Right environment

14th May 2004 at 01:00
Dorothy Walker talks to the winners of the Ramesystes 2004 Learning Environment Awards and finds that schools are using ictin some ingenious ways

On Friday March 19 pupils at St Monica's Primary in Bootle received a phone call from Colin Richardson, their teacher. "I'm in London and I need your help," said Colin. "We've won an award, and it's going to have to be kept shiny." His Year 5 class erupted in shrieks of delight.

The school had won the Transforming Teaching and Learning category of the RamesysTES 2004 Learning Environment Awards, and Colin's eagerness to share the news with his pupils was in keeping with the spirit of collaboration the awards celebrate.

Launched in autumn last year, the Learning Environment Awards focus on good practice in using ICT to create inclusive and engaging learning environments. There's a strong emphasis on reaching out beyond the classroom, using the power of new technology as a platform for extending learning opportunities, collaborating with partners, and sharing best practice.

Not only do the awards recognise the remarkable achievements of the winners, they were also created as a showcase for sharing good practice among all education professionals. The TES will be featuring case studies of shortlisted entrants over the coming months.

The winners were announced on March 18, at a ceremony held at London's Savoy hotel and attended by Estelle Morris, minister for the arts and chair of the e-Learning Foundation. The winner and runner-up in each of the five award categories gets a pound;3,000 cheque for their school, cluster or LEA. And in recognition of an outstanding achievement, Holy Cross Boys'

Primary, Belfast, winner of the Inclusion and Engagement category, was named as overall Learning Environment School of 2004 (see article, right, for more on Holy Cross).

Bill Donoghue, managing director of Ramesys Education and a member of the judging panel, says: "The standard of entries was exceptionally high. We were impressed by how much collaboration is taking place, often in really ingenious and cost-effective ways. The schools where we found the most impressive examples of collaborative and inclusive learning weren't necessarily those that were spending hundreds of thousands of pounds on ICT. There were some simple but stunningly effective examples of creativity and enterprise."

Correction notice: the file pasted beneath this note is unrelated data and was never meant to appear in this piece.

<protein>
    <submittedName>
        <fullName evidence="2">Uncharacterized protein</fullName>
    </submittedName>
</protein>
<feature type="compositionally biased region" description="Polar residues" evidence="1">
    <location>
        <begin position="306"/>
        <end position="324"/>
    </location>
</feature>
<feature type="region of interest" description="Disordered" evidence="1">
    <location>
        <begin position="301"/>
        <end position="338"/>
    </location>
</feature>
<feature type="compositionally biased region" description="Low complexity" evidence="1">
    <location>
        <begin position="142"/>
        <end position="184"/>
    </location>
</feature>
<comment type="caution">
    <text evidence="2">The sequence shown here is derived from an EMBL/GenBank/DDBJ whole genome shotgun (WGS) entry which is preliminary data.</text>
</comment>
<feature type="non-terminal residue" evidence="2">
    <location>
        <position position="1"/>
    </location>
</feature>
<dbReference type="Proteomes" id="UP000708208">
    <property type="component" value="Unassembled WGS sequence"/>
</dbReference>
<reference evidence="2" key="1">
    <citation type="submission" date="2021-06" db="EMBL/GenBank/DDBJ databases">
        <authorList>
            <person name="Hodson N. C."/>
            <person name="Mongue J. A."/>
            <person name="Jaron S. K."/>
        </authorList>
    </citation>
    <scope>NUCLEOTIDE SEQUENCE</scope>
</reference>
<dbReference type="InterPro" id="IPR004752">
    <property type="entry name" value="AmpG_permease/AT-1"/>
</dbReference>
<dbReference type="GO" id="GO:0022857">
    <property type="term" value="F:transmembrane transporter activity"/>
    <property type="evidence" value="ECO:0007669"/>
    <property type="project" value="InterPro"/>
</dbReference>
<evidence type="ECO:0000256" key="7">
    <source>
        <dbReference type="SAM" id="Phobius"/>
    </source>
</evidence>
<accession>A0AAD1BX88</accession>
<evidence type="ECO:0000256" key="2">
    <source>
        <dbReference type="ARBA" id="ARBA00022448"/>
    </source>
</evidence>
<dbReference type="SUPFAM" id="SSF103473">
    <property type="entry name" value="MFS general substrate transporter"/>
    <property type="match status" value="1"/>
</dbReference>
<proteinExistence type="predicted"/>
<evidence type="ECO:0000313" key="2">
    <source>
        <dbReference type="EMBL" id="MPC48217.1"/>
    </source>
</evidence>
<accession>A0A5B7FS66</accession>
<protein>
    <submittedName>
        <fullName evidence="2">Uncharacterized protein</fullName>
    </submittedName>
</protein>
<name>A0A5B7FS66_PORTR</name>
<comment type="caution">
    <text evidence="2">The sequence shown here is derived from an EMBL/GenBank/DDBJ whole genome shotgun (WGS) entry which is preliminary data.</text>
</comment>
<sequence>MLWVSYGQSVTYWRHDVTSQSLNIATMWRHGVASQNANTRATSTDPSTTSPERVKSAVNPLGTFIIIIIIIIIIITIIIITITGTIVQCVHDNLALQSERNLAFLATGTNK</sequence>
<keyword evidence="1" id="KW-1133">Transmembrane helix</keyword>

He says that one important characteristic shared by the winning schools is effective leadership. "There is clearly very strong leadership, which permeates through the school and touches upon everything, not only ICT. The schools have enthusiastic sponsors in both the head and parents."

At Holy Cross, the awards have served to reinforce the wisdom of some brave decisions taken in pursuit of progress. Terry Laverty, the school's principal, says: "Three years ago, our governors agreed that our ICT co-ordinator, Damian Harvey, could be released from his class responsibilities to team-teach in support of colleagues. This award has allowed me to go back to the governors and tell them their decision was hugely important. It was a gamble - we don't have very much money - but Damian's work has been one of the cornerstones of our success.

"The awards have also reinforced the notion of a successful school, which I believe is crucial. As a class teacher, I was very interested in the teaching of reading, and I always found one of the prerequisites for success was pupils' self-esteem. This award has said to people here: 'what we are doing, we are doing well'."

At St Monica's Primary, Colin Richardson, who has blazed a pioneering trail in his use of ICT to support literacy, says: "The awards have validated our work in the classroom. Colleagues are now asking to look at what I did."

In the meantime, Colin's class have set up a rota for polishing their trophy, now displayed proudly in the school foyer.


* Learning Environment School of the Year 2004 Holy Cross Boys' Primary, Belfast

* Extending the Learning Opportunity Winner: William Ransom Primary, Hitchin Runner-up: Lincolnshire LEA

* Inclusion and Engagement

Winner: Holy Cross Boys' Primary, Belfast

Runner-up: Woodlawn School, Whitley Bay

* Sharing Best Practice

Winner: Sir Robert Hitcham's Primary, Framlingham

Runner-up: Cleeve School, Cheltenham

* Collaboration Winner: Portsmouth LEA Ethnic Minority Achievement Service Runner-up: Tonbridge Grammar, Tonbridge

* Transforming Teaching and Learning Winner: St Monica's Primary, Bootle

Runner-up: Kings College for Arts amp; Technology, Guildford


Chairman Professor Stephen Heppell, director, Ultralab

Deputy Lord Mitchell, chairman of Syscap and the House of Lords Select Committee on Science and Technology.

Judges David Burrows, director of education voluntary markets and skills development, Microsoft; Bill Donoghue, managing director, Ramesys

Education; Alan Mills, head of affiliation network, Specialist Schools

Trust; Merlin John, editor, TES Online magazine

A provider of e-learning technologies and services, Ramesys promotes online access to digital materials through its Assimilate e-learning platform.


The awards were also supported by Syscap (www.syscap-education. com); XSIQ (www.xsiq.com) and HP (www.hp.com ukeducation). Next year, some of theLearning Environment awards will be incorporated into the BECTA ICT in Practice Awards, for which Ramesys is the new lead sponsor.

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